Tyler Clementi, the young man for whom the foundation is named

Tyler Clementi, the young man for whom the foundation is named

QUESTION 3: What exactly is this new program that the foundation will be rolling out via corporations?

ANSWER: Too much of the burden of ending bullying is put on schools. The Tyler Clementi Foundation thinks parents play a key role, and thus has partnered with Workplace Options (WPO) to offer trainings on youth bullying to parents where they are during the day: at work. This training helps educate people about whether the young people in their lives are being bullied or are bullies, and not sharing this information. The focus will be to teach individuals how to identify, approach, discuss and resolve youth bullying issues with their children, and young people in their personal lives. More information can be found on the foundation’s program page. (Scroll about halfway down the page to the heading “Workplace Options / TCF Training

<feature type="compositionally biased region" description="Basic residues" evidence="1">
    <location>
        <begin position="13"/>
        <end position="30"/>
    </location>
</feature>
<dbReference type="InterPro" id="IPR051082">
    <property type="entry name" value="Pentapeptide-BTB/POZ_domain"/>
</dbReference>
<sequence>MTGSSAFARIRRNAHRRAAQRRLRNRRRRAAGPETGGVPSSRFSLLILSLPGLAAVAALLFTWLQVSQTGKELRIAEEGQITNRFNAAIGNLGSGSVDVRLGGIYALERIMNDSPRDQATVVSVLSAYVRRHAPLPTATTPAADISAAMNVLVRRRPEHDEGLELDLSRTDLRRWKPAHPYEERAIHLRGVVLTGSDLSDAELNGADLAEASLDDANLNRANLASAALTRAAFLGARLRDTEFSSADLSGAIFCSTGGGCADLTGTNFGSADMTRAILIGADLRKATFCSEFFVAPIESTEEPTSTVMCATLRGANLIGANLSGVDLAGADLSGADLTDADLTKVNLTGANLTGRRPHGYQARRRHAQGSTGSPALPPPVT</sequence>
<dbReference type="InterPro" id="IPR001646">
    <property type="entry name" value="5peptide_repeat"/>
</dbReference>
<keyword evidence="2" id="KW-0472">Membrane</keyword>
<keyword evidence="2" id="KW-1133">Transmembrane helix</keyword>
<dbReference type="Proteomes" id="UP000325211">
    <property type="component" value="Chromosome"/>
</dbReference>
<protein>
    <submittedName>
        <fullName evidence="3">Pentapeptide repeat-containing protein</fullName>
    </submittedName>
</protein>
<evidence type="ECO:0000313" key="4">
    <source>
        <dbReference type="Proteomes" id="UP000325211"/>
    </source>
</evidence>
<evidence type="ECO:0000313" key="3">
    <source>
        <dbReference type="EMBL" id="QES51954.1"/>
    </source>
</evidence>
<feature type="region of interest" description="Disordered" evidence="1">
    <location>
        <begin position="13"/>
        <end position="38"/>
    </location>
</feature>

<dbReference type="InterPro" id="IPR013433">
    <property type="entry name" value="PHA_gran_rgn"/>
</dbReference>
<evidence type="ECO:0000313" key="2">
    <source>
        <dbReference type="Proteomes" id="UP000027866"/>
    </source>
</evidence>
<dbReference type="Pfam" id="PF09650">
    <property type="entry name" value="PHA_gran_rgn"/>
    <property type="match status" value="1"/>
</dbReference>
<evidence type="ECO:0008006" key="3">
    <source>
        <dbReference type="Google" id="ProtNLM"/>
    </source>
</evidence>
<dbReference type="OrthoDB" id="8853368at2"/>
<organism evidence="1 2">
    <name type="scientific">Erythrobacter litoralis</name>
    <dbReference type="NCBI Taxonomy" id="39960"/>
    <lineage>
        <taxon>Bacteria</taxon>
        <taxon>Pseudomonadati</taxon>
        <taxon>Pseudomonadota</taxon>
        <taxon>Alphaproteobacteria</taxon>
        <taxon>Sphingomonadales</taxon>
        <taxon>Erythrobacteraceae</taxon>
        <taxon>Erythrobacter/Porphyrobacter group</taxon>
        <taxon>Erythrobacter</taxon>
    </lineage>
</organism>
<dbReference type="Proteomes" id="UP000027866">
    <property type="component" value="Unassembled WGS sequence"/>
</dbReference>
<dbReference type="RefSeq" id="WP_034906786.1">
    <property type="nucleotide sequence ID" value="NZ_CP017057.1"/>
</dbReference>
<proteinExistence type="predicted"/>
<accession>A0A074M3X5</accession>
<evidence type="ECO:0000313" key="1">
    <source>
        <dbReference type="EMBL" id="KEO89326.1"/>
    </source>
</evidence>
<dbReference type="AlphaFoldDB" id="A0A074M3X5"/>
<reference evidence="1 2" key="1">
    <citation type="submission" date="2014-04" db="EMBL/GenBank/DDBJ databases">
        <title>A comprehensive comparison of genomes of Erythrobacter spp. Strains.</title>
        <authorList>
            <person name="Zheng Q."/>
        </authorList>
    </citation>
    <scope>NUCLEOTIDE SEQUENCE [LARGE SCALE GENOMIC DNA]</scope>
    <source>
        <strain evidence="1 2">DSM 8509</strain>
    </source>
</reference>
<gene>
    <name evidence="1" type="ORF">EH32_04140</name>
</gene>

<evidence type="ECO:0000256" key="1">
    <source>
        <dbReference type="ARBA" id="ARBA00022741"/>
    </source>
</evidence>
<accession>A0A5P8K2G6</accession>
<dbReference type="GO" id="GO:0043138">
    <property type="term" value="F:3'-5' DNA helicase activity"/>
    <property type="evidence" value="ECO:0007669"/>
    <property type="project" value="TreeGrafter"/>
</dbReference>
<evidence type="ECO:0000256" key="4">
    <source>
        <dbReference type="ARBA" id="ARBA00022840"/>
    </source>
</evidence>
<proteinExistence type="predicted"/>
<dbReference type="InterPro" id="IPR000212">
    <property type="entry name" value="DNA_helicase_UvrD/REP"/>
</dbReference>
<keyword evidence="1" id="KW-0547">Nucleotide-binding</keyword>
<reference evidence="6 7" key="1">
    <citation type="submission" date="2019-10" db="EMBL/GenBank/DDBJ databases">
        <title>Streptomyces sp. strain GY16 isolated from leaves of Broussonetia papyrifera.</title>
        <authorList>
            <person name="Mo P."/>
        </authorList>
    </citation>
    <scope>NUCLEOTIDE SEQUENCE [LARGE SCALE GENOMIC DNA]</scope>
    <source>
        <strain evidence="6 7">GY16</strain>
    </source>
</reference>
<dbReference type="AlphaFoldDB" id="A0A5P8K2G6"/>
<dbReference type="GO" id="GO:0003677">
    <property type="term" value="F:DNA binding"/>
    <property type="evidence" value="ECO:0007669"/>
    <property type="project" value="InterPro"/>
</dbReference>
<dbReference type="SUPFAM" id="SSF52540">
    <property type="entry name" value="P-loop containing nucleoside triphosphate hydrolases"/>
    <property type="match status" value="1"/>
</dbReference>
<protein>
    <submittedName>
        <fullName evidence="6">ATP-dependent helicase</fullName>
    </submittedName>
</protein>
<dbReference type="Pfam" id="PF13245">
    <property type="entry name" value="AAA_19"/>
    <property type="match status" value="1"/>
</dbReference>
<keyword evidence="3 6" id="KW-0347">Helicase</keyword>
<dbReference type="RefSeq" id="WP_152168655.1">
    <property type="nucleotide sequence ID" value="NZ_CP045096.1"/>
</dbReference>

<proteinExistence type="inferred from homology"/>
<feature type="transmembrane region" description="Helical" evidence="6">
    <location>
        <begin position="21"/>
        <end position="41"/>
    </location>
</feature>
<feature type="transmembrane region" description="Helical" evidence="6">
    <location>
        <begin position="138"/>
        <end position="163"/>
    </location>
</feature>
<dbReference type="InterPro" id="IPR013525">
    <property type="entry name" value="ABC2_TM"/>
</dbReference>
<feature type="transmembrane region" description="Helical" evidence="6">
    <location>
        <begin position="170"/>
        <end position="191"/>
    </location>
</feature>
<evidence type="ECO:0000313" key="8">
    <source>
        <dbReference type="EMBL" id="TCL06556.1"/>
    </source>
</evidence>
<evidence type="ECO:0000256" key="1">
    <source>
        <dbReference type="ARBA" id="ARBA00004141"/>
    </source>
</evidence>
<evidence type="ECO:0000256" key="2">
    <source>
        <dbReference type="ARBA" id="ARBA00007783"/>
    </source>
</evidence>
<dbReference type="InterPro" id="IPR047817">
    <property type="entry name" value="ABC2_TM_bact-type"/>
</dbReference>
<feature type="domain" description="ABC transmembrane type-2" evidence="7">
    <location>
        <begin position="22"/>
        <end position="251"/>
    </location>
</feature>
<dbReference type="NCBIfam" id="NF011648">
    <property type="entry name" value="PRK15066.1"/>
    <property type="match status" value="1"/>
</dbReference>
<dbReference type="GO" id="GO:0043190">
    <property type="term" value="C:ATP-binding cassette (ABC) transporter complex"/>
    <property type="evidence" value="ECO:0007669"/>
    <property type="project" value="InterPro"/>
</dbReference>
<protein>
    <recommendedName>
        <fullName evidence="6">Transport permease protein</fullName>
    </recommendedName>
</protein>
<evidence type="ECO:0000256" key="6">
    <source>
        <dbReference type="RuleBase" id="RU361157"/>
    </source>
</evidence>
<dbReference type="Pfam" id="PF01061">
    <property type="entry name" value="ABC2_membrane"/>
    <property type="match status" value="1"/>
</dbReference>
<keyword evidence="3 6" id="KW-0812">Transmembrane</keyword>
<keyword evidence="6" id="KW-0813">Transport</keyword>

QUESTION 4: Can I provide some links to additional blogs with resources I have previously published?

ANSWER: Certainly!

In last year’s Bullying Awareness Month’s blog, I introduced the Tyler Clementi Foundation.

In my 2013 blog, I wrote about the link between schoolyard bullying and workplace harassment.

In “The Macroeconomic of Gay Bullying” I write about the grave harm to a nation’s well being and economics unaddressed bullying can result in.

Five Important Ramifications of NBA Pro Basketball Player Jason Collins’ Coming Out

… And also I recognize Women’s Basketball super-star Brittany Griner below.

Major LGBT (Lesbian, Gay, Bisexual, Transgender) news was made last month when Jason Collins became the first

Jason Collins became the first active athlete among the four major US pro sports to come out as gay via a recent online Sports Illustrated article

Jason Collins became the first active athlete among the four major US pro sports to come out as gay via a recent online Sports Illustrated article

active (non-retired) professional among the major four American Men’s pro sports (Baseball, Basketball, Football, Hockey) to come out publically as a gay man. Link to the Sports Illustrated online article. There was a major media flurry, and like always I like to wait for a month for the hoopla to die down so I can offer an additional thoughtful analysis. Here are my five hopeful long term ramifications of Jason’s coming out: